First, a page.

Which Arduino or controller do I need for my project?

Hello all,

I am new to this forum and also have no experience with Arduino (only some with SpeedDuino; Arduino ECU project).

However, there are two things I would like to do. Do I need an Arduino for this or are there other options to buy (plug and play). It is not that I am not intersted in Arduino, but for realizing some products during my graduation assignment I don't have a lot of time.

In short, this are the two things I would like to realise:

  1. A controller which can read an engine rpm sensor signal and gives an output when a "set rpm" value is obtained. For example: switch a pin to ground or 5 Volt when 6000 rpm is obtained.

  2. Control the stepper motor of a servo valve from an water brake engine dyno. Instead of original Superflow control I would like to implement inverse torque control instead of original feedback control. In short: I calculated the torque the dyno has to realize. I also have an data table with dyno torque, dyno speed and servo valve position. I would like to jump te servo valve to "pre-set" positions.
    It have to measure engine rpm, pick the servo valve position out of the input table for the programmed torque and control the stepper motor of the servo valve.

Hope you can help me guys! I am searching for the simplest solution for now.

You have not told anything about the nature of the output from your RPM sensor or the input to your servo valve.

Assuming these are simple things then the job should be within the scope of any Arduino.

...R

Robin2:
You have not told anything about the nature of the output from your RPM sensor or the input to your servo valve.

Assuming these are simple things then the job should be within the scope of any Arduino.

...R

I have to do some research for that. But the rpm speed sensor is a like an automotive rpm speed sensor. Mostly they are of the hall effect type. For the servo valve I also have to do some research, but I think a voltage output is equal to a stepper motor position or rotating to the next position.

My question is rather: if I buy an Arduino, is it like connecting some wires and programming the right software? Or do I have to add components to the PCB and build it myself?
I hope it is like my first suspection. If yes, what Arduino would be the best for me?

in a very general way, the UNO/ NANO / Pro Mini are the same processor with almost the same number of pins.

google Arduino RPM and you will find a lot of ways to read it.

a simple IR device that sends out a signal, then bounces off a freflective ( reflective to IR that is ) and then receives that signal. often some white paint on the metal flywheel or gear.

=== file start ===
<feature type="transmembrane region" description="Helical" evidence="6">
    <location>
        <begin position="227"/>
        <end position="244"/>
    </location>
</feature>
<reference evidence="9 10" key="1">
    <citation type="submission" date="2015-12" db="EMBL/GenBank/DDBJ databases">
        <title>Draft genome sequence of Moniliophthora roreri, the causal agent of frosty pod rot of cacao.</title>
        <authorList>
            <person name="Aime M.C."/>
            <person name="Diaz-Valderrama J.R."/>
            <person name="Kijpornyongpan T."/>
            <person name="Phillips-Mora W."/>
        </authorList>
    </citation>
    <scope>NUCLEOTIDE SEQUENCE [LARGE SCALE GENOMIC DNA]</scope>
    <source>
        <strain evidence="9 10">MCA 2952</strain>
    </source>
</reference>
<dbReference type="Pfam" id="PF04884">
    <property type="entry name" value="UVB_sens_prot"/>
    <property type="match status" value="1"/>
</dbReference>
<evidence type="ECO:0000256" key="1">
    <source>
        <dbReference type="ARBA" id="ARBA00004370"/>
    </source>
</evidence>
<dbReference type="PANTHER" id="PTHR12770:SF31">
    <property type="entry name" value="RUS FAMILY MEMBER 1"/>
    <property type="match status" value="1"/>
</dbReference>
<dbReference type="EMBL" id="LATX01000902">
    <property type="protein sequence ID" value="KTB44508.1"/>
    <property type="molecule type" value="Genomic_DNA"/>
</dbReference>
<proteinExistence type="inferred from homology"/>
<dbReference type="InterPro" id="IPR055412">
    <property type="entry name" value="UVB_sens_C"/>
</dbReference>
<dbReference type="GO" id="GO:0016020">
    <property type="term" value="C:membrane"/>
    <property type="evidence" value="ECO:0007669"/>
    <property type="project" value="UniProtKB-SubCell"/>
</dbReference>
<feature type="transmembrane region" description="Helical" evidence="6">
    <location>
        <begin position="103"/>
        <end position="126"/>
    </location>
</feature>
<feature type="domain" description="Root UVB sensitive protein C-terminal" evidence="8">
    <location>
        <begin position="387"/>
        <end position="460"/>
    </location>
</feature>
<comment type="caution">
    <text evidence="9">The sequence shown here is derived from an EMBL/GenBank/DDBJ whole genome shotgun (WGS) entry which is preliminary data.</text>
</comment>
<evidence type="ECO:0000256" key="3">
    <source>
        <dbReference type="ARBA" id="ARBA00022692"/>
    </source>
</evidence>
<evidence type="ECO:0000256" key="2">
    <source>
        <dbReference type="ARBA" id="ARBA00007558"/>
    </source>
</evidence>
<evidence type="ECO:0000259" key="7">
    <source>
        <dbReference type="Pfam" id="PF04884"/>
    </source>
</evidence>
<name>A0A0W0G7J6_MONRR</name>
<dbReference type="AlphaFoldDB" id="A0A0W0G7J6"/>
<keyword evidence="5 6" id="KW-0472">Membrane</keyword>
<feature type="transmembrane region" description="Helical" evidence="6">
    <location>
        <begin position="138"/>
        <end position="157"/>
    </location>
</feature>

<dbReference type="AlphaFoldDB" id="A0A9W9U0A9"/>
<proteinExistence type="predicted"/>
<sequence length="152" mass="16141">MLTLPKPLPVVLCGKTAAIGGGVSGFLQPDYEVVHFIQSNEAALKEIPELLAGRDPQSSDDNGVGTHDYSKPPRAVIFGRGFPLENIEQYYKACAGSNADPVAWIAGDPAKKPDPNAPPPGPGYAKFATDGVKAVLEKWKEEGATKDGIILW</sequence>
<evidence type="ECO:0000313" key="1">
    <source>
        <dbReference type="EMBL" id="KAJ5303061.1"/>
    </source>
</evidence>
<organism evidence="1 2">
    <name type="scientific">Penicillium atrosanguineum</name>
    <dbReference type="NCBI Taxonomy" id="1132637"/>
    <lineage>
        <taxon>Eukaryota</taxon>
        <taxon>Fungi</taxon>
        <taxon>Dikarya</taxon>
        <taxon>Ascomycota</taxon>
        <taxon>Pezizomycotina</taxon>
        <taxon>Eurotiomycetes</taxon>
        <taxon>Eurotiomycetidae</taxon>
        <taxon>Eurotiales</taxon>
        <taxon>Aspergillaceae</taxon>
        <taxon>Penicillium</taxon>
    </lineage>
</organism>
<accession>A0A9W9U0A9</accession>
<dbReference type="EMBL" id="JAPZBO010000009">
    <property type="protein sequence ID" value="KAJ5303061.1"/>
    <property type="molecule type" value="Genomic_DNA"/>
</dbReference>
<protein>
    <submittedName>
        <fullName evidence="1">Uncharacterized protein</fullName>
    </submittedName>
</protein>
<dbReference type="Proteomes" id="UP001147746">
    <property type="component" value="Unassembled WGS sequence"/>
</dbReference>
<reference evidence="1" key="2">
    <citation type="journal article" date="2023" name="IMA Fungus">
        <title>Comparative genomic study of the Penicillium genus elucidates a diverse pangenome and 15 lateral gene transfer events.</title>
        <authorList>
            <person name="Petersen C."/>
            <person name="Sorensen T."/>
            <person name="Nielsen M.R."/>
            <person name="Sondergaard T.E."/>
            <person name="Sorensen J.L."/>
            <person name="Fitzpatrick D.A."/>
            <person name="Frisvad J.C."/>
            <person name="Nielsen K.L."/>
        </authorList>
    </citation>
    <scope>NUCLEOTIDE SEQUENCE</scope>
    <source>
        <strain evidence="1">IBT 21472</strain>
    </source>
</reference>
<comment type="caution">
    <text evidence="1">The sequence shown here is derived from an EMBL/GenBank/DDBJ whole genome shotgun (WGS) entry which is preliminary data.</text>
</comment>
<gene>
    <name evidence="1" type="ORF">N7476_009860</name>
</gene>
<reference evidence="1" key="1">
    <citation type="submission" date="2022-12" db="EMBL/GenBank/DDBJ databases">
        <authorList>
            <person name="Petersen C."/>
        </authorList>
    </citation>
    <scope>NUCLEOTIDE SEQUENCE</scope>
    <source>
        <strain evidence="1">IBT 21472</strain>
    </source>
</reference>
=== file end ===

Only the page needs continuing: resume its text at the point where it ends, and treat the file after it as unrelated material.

a magnetic sensor that detects the presence of a magnet on the flywheel. treadmills for instance

a gear tooth sensor......

a beam break sensor. take apart an old ball style mouse and see the little wheels with spindles. one emitter LED and one reciver, the spindle breaks the beam.

all the above send a pulse. all are seen the exact same way to the Arduino. some have one pulse per revolution, others many pulses, but every one has a duration ( time) of a revolution.

your need to have an event at some speed is a beginner application and should be satisfying for you to achieve.

======================

#2, I a not sure what a stepper motor for a servo valve is.
but I am pretty confident you can control a motor. the only requirement is that you understand the terms.

controller = logic device, ie : microcontroller works on tiny power signals.

driver = power regulation device that takes large power and regulates it to the motor, gets is signals from the controller.

the controller , ie: Arduino cannot handle power, too many LED's and you burn it out.

the DRIVER can handle motors as large as any human has ever make. 10,000 horsepower....

what the Arduino does is control the DRIVER.
the driver sees the signals and drives the motor.

you might make your own driver with some transistors or MOSFETS, or buy one that matches your motor. either way, yes, you can control it based on the RPM you measured in step #1.

RaceEngineer:
My question is rather: if I buy an Arduino, is it like connecting some wires and programming the right software? Or do I have to add components to the PCB and build it myself?

FIRST - An Arduino board comes ready made but a lot depends on how robust and permanent you want your finished system to be.

With an Uno or Mega you can make connections by plugging wires into the sockets - which is great for prototyping. But it may not be reliable in the longer term as vibration, dust or moisture could degrade things. Soldered connections or screw terminals are much more secure. It may make sense to use an Uno or Mega during the prototyping phase and then change to another board for a permanent project. This can usually be done with little or no change to the software.

An Uno is probably the best board to start with because most software and add-ons work with it.

SECOND - it is possible that your sensors or output devices are not directly compatible with an Arduino and will need some components between them and the Arduino. An obvious example would be a stepper motor driver - an Arduino cannot itself manage the high currents needed by motors.

...R

dave-in-nj:
in a very general way, the UNO/ NANO / Pro Mini are the same processor with almost the same number of pins.

your need to have an event at some speed is a beginner application and should be satisfying for you to achieve.

EDIT:

I was wrong, the rpm sensor that is already mounted has a magnetic pick up signal. This is the only thing the engine dyno manual says about it.

However, do i have to adapt such sensor signal or is it possible to directly connect it to the Arduino board?